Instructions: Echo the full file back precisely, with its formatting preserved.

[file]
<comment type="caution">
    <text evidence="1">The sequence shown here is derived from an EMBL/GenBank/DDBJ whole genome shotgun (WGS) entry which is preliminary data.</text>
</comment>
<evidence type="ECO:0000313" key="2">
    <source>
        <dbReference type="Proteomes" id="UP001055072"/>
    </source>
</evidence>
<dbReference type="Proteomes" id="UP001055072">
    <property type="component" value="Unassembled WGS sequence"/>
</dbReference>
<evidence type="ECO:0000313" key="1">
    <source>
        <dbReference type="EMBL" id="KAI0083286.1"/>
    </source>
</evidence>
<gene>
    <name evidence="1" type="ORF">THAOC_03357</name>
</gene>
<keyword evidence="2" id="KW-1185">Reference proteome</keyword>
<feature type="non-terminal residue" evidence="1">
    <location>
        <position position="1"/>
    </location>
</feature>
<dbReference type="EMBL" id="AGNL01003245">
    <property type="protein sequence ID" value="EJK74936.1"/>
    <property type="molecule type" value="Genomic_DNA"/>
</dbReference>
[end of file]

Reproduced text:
<comment type="caution">
    <text evidence="1">The sequence shown here is derived from an EMBL/GenBank/DDBJ whole genome shotgun (WGS) entry which is preliminary data.</text>
</comment>
<evidence type="ECO:0000313" key="2">
    <source>
        <dbReference type="Proteomes" id="UP001055072"/>
    </source>
</evidence>
<dbReference type="Proteomes" id="UP001055072">
    <property type="component" value="Unassembled WGS sequence"/>
</dbReference>
<evidence type="ECO:0000313" key="1">
    <source>
        <dbReference type="EMBL" id="KAI0083286.1"/>
    </source>
</evidence>
<gene>
    <name evidence="1" type="ORF">THAOC_03357</name>
</gene>
<keyword evidence="2" id="KW-1185">Reference proteome</keyword>
<feature type="non-terminal residue" evidence="1">
    <location>
        <position position="1"/>
    </location>
</feature>
<dbReference type="EMBL" id="AGNL01003245">
    <property type="protein sequence ID" value="EJK74936.1"/>
    <property type="molecule type" value="Genomic_DNA"/>
</dbReference>